Remember the magic of shaking that old Polaroid film photo and watching the image develop right before your eyes? Vintage Polaroid cameras still have value today - both as decorative pieces that channel the good old days and as actual functioning cameras you can use to snap photos of your friends, family, and surroundings. Polaroid photos have a unique look that adds a ton of magic and nostalgic appeal you simply can't get with any other camera.
Film isn't available for every model of Polaroid, and there are some little tricks to choosing a great camera to collect or shoot. With a few basics, though, you can identify which cameras are worth the investment and how to know what these old beauties of yesteryear are worth today.
How to Identify Your Vintage Polaroid Camera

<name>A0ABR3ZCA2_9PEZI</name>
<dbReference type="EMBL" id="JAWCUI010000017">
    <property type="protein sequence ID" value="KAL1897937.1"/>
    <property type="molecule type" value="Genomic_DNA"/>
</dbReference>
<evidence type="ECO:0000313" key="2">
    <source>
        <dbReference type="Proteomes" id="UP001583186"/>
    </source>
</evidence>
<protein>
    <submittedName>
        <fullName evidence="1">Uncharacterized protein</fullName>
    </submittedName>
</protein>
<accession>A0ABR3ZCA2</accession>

Legend has it that Polaroid founder Edwin Land was spending a fun afternoon photographing with his young daughter when she asked a question that changed photographic history: why couldn't she see the photos he took right away? He founded Polaroid in 1937, and the company started making instant film cameras in the late 1940s. Over the years, they made millions of cameras, and you can still find many of them on the used market today.
Identifying a Polaroid is fairly simple. Look for the Polaroid name on the front of the camera or the words "Polaroid Land Camera." In many cases, the specific model number or name is also printed on the camera body. This can be a series of letters and numbers or a name like "Pathfinder" or "Highlander."